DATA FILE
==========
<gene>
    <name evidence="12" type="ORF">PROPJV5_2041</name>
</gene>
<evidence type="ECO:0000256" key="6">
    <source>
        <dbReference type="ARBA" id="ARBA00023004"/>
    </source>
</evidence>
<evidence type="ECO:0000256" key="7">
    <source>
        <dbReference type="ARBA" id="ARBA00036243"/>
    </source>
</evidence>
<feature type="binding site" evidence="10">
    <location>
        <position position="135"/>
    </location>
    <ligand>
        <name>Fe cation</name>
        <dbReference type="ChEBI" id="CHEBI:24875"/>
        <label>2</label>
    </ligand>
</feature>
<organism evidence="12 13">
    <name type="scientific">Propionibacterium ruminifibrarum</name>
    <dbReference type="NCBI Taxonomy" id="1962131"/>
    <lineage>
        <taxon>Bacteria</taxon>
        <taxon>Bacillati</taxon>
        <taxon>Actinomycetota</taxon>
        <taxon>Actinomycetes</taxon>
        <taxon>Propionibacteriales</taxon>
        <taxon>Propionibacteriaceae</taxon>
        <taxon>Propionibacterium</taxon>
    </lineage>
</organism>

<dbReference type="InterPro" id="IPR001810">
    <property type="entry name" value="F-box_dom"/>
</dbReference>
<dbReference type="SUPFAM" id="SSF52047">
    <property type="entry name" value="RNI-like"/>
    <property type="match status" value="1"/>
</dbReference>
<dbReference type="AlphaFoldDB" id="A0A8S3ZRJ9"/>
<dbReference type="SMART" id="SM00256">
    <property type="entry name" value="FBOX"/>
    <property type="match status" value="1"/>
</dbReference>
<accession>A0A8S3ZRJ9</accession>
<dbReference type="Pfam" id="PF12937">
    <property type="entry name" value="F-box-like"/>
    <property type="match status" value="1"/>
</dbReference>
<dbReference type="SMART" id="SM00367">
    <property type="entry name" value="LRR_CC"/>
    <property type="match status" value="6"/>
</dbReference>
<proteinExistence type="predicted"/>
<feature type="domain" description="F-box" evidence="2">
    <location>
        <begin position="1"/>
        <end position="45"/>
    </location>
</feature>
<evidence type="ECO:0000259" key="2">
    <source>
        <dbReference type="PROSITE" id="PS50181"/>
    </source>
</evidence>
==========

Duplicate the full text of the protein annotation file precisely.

<gene>
    <name evidence="12" type="ORF">PROPJV5_2041</name>
</gene>
<evidence type="ECO:0000256" key="6">
    <source>
        <dbReference type="ARBA" id="ARBA00023004"/>
    </source>
</evidence>
<evidence type="ECO:0000256" key="7">
    <source>
        <dbReference type="ARBA" id="ARBA00036243"/>
    </source>
</evidence>
<feature type="binding site" evidence="10">
    <location>
        <position position="135"/>
    </location>
    <ligand>
        <name>Fe cation</name>
        <dbReference type="ChEBI" id="CHEBI:24875"/>
        <label>2</label>
    </ligand>
</feature>
<organism evidence="12 13">
    <name type="scientific">Propionibacterium ruminifibrarum</name>
    <dbReference type="NCBI Taxonomy" id="1962131"/>
    <lineage>
        <taxon>Bacteria</taxon>
        <taxon>Bacillati</taxon>
        <taxon>Actinomycetota</taxon>
        <taxon>Actinomycetes</taxon>
        <taxon>Propionibacteriales</taxon>
        <taxon>Propionibacteriaceae</taxon>
        <taxon>Propionibacterium</taxon>
    </lineage>
</organism>

<dbReference type="InterPro" id="IPR001810">
    <property type="entry name" value="F-box_dom"/>
</dbReference>
<dbReference type="SUPFAM" id="SSF52047">
    <property type="entry name" value="RNI-like"/>
    <property type="match status" value="1"/>
</dbReference>
<dbReference type="AlphaFoldDB" id="A0A8S3ZRJ9"/>
<dbReference type="SMART" id="SM00256">
    <property type="entry name" value="FBOX"/>
    <property type="match status" value="1"/>
</dbReference>
<accession>A0A8S3ZRJ9</accession>
<dbReference type="Pfam" id="PF12937">
    <property type="entry name" value="F-box-like"/>
    <property type="match status" value="1"/>
</dbReference>
<dbReference type="SMART" id="SM00367">
    <property type="entry name" value="LRR_CC"/>
    <property type="match status" value="6"/>
</dbReference>
<proteinExistence type="predicted"/>
<feature type="domain" description="F-box" evidence="2">
    <location>
        <begin position="1"/>
        <end position="45"/>
    </location>
</feature>
<evidence type="ECO:0000259" key="2">
    <source>
        <dbReference type="PROSITE" id="PS50181"/>
    </source>
</evidence>